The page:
DramaLondonMusicalReview

The Lightening Road – St Paul’s Church, London

Writer / Composer: Flora Leo

Director: Susan Raasay

Reviewer: Maryam Philpott

Just two weeks away from the centenary of the Armistice, Remembrance Day this year will understandably focus almost entirely on the First World War even though Britain’s servicemen have fought in many conflicts in the last hundred years. But before all eyes turn to the cenotaph, Iris theatre has premiered its new Second World War musical, The Lightning Road for one night only at St Paul’s Church in Covent Garden.

During a particularly violent storm in Wisconsin Emmeline is struck by lighting and taken to safety by a mysterious stranger. Eight years later, now a military nurse she develops an unexpected attachment to a young priest she meets only in the confessional box who mysteriously disappears. Cole has decided to give up the priesthood for the woman he loves, but first he needs to enlist. As both are posted overseas, will love survive the battlefields of Europe?

Flora Leo’s new musical isn’t yet fully shaped but has a solid basis to work from as Leo develops the story and the characters. The idea is an intriguing one, highly romantic but fairly unusual as a priest grapples with his faith, a sense of patriotic duty and love for a woman he’s only seen once, while Leo creates a female co-lead with a troubled backstory, a difficult day job and a group of potentially interesting friends sharing the semi-powerless and emotive experience of women in wartime.

It’s a good start but The Lightning Road needs some better shaping and some additional work on the book which becomes overly sentimental and schlocky in the second act. The central pairing of Emmeline and Cole feels rather anaemic as a series of too short scenes establish the relationship so quickly that the audience hasn’t had time to invest in them yet, while their stories run on parallel tracks making it hard to believe they could be so devotedly in love as they claim. There is mention of a shady backstory for Cole that never materialises and the preamble with the lightning strike is a useful metaphor, but it adds very little meaning to the main story.

The central love affair may fail to convince, but there is a huge potential in a sweet subplot between nurse Maggie (Leonie Marie Richardson with a real 40s movie star look) and a solider she meets at a local dance, Gus (Jack Donald), who she pushes away before war can come between them. Maggie is particularly interesting and fleshing out this story would add the kind of depth Leo is looking for and her song I Will Break Your Heart is beautifully and meaningfully performed by Richardson.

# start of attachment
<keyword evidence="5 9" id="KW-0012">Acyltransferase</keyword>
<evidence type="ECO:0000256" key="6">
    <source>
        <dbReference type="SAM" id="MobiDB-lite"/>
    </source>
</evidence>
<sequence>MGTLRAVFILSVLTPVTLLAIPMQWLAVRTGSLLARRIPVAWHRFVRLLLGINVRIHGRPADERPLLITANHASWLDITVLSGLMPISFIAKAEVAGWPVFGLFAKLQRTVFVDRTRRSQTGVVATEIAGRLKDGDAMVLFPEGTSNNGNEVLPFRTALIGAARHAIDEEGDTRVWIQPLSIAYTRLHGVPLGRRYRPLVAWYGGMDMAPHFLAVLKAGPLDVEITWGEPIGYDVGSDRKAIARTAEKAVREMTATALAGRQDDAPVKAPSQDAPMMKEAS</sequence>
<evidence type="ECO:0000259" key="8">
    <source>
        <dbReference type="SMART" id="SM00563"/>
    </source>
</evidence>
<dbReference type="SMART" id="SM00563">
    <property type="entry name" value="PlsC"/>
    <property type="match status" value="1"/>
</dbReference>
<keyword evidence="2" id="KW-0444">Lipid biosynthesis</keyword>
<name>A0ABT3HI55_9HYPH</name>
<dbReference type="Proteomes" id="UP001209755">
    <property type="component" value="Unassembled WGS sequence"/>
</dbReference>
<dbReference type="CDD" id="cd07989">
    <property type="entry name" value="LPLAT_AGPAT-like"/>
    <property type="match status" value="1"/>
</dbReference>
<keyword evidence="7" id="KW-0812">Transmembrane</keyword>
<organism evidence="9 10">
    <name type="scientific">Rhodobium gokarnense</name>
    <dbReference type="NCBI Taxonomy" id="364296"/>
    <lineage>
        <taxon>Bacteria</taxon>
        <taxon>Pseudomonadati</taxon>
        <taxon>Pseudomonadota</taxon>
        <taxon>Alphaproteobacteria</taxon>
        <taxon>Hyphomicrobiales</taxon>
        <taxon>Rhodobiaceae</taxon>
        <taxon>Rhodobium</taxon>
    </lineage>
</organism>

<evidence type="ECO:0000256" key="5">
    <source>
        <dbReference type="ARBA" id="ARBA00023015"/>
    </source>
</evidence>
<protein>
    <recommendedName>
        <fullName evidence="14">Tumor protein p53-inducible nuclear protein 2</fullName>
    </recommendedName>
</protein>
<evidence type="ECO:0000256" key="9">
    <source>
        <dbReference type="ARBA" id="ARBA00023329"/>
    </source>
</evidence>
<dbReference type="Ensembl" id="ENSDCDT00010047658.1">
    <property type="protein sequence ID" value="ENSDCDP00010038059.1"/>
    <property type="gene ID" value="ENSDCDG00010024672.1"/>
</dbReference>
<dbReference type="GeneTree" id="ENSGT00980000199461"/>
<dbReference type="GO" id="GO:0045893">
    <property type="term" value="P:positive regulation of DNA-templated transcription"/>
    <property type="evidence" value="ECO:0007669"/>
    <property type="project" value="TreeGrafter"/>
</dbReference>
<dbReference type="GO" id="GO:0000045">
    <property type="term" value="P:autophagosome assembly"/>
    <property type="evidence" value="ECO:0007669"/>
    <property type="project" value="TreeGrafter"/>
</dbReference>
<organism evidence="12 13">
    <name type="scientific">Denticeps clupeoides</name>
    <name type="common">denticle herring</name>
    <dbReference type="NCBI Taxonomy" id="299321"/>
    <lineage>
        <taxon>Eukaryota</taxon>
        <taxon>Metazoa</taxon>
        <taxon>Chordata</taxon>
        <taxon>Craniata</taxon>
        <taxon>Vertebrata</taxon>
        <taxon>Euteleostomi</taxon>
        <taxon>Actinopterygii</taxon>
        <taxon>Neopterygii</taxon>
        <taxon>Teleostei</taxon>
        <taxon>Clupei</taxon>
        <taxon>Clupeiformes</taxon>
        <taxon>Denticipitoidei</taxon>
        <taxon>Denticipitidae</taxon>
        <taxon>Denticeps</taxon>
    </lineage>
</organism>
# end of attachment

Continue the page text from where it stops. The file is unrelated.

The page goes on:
Emmeline’s entirely superfluous sister disappears in Act Two, and while the other secondary roles are mostly caricatures, they could more fully examine the different perspectives of nurses, priests and soldiers in the conflict. Leo may draw on the swoonsome romantic films of the period, yet our knowledge of battle has moved beyond the propaganda so a few grittier scenes of men at war would make it more convincing. Neurasthenia is given a throw-away mention by Emmeline’s father Arthur (an excellent Brendan Roberts in an underwritten role) but never properly examined, and while Cole has one scene with his comrades, the driving need to fight alongside these men doesn’t really come through.

The actors do really well with the material however and Ruari Kelsey as Cole in particular gives an excellent musical performance with a series of powerful solos. Occasionally Betsy Lee-Miller struggles to be heard over the music and the pair lack chemistry, but Lee-Miller does her best with a fairly weak part. Director Susan Raasay uses the space well, controlling entrances and scenes around the room, although the flat nature of the seating in this particular space meant the stage is very difficult to see, especially as characters frequently sit so, some thought should be given to visibility in whichever venue The Lightening Road travels to next.

There also seem to be a few deliberate references to Les Miserables, not just in Cole’s songs but in a few of the scenarios as well; a priest welcoming a homeless traveller at the start, Arthur happily bestowing his daughter on Cole while they sit behind the lines, a song about rain while someone dies and a soldier carrying another to safety across his shoulders as Jean Valjean carried Marius. The link is quite subtle but if it is a key reference point, then it might be interesting to clarify what the comparisons mean.

Clearly, the company have worked hard and with minimal set imagined ways to transport the audience from America to Europe via churches, dance halls and battlefields. The Lightning Road is a really good start, very watchable in its current form and with lots of potential to grow into a meaningful Second World War musical.

Runs Until 26 October 2018 | Image: Contributed

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